One of the things I'm trying to do with the spreadsheet is set up either a large "directory" of what's on the site, or (ideally) make a search module that will be interactive with the info I'm accumulating. Last weekend it became obvious to me that it would be VERY useful to have an alphabetical listing of authors and titles in my review books (I was at an event with an author whose book I'd reviewed last year and was wanting to show it in the 2015 book, but it took a lot more effort than it should have to find that). Fortunately, with the print-on-demand tech, this is something that I could add in the books ... which is pretty cool.

Anyway, paging "back through time" has been fairly awful. I'm not really READING most of these entries, but I'm having to page back through a lot of "very triggering stuff" as I try to get to the book reviews in my regular blog. It's a very visceral reminder (like I needed one) of how HELLISH my life has been over the past decade.

Sucks to be me.

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Saturday, May 7th, 2016
10:11 am
Cross one thing off the "bucket list" ...
So, last night I got to see Bob Mould in concert up at the Metro. I have been a fan since when Hüsker Dü's Zen Arcade came out in 1984 ... thirty two years ago. I believe I have all of Bob's main (albums, not EPs or singles) discography at this point, and have been enjoying his latest, Patch The Sky since getting it from Amazon on its release date (that's a cool service they have - if you pre-order a CD, they'll get it to you on the official release day!) a month or so back. However, I've never been able to catch him live.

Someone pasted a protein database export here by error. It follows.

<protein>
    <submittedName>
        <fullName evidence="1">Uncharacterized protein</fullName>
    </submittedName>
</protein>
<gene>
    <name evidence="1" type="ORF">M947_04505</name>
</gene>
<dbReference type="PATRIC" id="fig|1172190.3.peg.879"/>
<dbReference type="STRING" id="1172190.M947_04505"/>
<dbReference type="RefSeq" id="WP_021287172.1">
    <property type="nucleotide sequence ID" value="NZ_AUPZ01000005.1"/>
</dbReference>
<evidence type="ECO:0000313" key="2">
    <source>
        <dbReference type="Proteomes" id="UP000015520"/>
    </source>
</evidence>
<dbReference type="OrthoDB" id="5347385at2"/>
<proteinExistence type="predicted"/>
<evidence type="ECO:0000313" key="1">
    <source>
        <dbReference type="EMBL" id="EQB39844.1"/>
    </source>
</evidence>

There have been times (back when I was traveling as a PR exec), when I'd be in some place like St. Louis, and Bob would be performing ... on the night of the day I was leaving ... or I'd hear that he was going to be playing here either after the fact, or after the show had sold out. I never got to see Hüsker Dü in the nine years they were together (although I've had a few friends from back then who were close to them - so I should have been able to figure that out), but I've ended up seeing Grant Hart 2-3 times (I've got all his records too).

So, back in January when they announced last night's show, I jumped on it ... and the ticket print-out has been hovering there in my stack of "things I'm going to" for MONTHS at this point.

Back in the day, I used to live at the clubs, but it's been quite a while since I've been up to Metro (the last time was, I think, for Sisters of Mercy several years back), and I've really not being going out to concerts much (with the exception of getting to go to Riot Fest to see Patti Smith and The Cure a couple of summers ago), so this was both a treat and a challenge (given the state of my bum knee).

I sort of "live Tweeted" the show via Instagram, with posts HERE, HERE, HERE, HERE, HERE, HERE, HERE, HERE, and HERE.

They, unfortunately, didn't get into my favorites (like the title cut of Black Sheets of Rain) from Bob's solo work, but he did delve into the Hüsker Dü material, including an encore featuring "Hate Paper Doll", "Love Is All Around" (the Mary Tyler Moore show theme), and closing with one of my faves - "Makes No Sense At All".

Speaking of which:

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Thursday, May 5th, 2016
8:16 am
Whoop De Whoop ...
Yes, thanks to Cinco de Mayo, it's an easy anniversary to remember.

May 5 is my LiveJournal "birthday" ... and I've been blithering around here for SIXTEEN YEARS at this point.